Black River Gorges National Park
One of the main ‘green’ attractions is the Black River Gorges National Park, which extends over 16,680 acres and provides a haven to highly endangered native plants and animals. It plays home to around 311 species of native and endemic flowering plants and nine species of birds that can only be found in Mauritius.
Chamarel Coloured Earths
No one can categorically state why these undulating, dune-like knolls vary so wildly in colour. Some say the seven shades of earth were formed from volcanic ash deposits that cooled at different temperatures. Others believe that the colours of the mounds can be attributed to the differing quantity of metal oxide they each contain.
However people choose to interpret them, the Coloured Earths at Chamarel – just west of the Black River Gorges – are worth investigating. Note that they are especially breathtaking first thing in the morning, when the sun is at its brightest and the colours at their deepest.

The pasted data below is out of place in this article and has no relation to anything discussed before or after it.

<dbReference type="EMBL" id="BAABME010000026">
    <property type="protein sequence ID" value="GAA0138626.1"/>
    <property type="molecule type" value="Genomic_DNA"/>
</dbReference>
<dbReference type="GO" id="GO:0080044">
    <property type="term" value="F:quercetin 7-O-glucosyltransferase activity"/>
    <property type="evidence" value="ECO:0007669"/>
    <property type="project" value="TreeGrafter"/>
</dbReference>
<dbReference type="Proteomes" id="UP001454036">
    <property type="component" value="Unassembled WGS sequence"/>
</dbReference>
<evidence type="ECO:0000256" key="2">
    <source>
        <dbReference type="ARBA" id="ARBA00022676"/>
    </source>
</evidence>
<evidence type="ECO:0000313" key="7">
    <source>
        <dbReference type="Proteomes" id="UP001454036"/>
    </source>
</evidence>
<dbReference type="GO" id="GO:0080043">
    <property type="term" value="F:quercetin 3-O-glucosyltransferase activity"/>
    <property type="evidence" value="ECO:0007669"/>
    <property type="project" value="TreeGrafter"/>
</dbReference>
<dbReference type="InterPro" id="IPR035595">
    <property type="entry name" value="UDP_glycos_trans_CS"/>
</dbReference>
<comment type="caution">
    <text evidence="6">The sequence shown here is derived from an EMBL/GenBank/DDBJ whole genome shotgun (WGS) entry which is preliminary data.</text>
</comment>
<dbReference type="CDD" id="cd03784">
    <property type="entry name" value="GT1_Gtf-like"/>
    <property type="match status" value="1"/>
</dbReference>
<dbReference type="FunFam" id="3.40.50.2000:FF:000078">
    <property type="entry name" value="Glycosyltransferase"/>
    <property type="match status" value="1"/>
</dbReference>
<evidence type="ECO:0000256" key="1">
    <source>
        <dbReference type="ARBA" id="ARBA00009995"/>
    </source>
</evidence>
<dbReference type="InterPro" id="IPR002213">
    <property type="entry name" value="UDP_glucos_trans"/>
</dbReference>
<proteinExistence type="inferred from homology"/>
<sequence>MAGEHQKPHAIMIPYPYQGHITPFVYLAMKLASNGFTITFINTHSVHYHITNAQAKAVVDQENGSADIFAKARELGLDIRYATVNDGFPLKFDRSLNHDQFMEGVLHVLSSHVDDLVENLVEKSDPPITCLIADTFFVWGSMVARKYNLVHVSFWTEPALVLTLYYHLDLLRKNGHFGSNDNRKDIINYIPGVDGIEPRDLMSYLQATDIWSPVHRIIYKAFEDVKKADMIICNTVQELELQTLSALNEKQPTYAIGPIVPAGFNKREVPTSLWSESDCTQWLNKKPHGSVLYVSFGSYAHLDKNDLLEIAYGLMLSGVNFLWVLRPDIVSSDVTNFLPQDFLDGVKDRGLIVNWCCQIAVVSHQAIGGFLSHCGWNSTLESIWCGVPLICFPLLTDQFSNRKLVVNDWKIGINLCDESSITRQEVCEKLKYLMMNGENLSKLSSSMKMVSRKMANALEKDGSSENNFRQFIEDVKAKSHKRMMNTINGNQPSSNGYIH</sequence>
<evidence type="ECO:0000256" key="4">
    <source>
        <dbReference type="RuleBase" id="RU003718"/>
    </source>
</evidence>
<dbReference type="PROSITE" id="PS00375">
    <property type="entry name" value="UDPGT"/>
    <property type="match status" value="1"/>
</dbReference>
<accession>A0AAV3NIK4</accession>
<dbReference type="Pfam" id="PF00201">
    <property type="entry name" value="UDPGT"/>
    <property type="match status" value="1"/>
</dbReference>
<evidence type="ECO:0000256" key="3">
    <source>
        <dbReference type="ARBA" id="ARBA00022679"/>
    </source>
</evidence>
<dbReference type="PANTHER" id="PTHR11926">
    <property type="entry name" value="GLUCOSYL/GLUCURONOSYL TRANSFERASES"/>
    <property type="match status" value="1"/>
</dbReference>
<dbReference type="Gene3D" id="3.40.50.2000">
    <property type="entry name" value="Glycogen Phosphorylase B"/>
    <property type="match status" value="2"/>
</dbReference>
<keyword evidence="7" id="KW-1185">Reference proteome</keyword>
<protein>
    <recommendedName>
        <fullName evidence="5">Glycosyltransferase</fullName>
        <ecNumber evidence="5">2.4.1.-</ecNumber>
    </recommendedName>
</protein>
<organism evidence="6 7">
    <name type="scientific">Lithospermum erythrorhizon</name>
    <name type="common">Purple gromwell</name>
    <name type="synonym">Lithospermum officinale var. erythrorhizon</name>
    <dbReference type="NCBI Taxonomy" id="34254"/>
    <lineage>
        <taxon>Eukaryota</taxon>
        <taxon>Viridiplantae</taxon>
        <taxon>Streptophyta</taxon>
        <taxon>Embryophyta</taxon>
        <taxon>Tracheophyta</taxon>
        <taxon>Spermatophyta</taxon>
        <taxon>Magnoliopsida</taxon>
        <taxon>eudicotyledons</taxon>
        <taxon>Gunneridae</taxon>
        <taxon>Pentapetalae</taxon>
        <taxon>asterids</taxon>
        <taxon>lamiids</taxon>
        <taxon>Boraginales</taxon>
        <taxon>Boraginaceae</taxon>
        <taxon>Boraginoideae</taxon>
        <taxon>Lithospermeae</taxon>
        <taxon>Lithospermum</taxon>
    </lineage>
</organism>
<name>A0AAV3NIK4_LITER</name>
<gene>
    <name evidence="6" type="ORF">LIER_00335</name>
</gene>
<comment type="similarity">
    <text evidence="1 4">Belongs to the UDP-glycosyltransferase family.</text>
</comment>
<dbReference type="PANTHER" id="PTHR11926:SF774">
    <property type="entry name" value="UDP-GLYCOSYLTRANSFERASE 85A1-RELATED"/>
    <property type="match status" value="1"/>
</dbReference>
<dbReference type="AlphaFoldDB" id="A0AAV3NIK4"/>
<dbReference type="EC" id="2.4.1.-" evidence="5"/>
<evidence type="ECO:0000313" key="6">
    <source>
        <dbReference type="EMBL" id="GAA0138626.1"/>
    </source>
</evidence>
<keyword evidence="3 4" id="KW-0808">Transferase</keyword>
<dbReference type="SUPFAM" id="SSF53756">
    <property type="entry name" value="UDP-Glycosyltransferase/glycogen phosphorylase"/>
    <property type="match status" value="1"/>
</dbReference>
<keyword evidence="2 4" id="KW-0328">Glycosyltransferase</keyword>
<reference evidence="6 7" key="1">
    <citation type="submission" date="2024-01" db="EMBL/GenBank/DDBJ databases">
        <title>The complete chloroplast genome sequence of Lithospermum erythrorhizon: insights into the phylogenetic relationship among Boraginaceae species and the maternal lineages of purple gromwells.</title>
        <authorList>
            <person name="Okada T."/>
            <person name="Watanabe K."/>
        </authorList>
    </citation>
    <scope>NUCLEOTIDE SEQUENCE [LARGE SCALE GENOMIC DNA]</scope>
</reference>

Salt Pans, Tamarin
Owing to the exceptionally high level of sunshine over the district, Tamarin has become the heart of salt production in Mauritius. The Salt Pans make an interesting diversion if you happen to be in the area.
Martello Tower, La Preuneuse
The Martello Tower at La Preuneuse was built by the British between 1810 and 1846 to protect them against their sworn enemy, the French navy. Since being restored in 1999, the tower is now accessible for guided tours.
In centuries past, the fissures of the eponymous basaltic rock that towers 556 metres above the Le Morne peninsula were famously used as a refuge by runaway slaves. Today, people come to Le Morne not only to witness the iconic rock – now listed as a World Heritage Site on account of its chequered past – but also to take advantage of the immaculate three-mile beach that stretches beneath it.
Enjoy magnificent sunsets or a dip in the calm, clear lagoon that surrounds Flic en Flac. Those looking for a more dramatic seascape should head for Tamarin or Le Morne further south.
What to do ?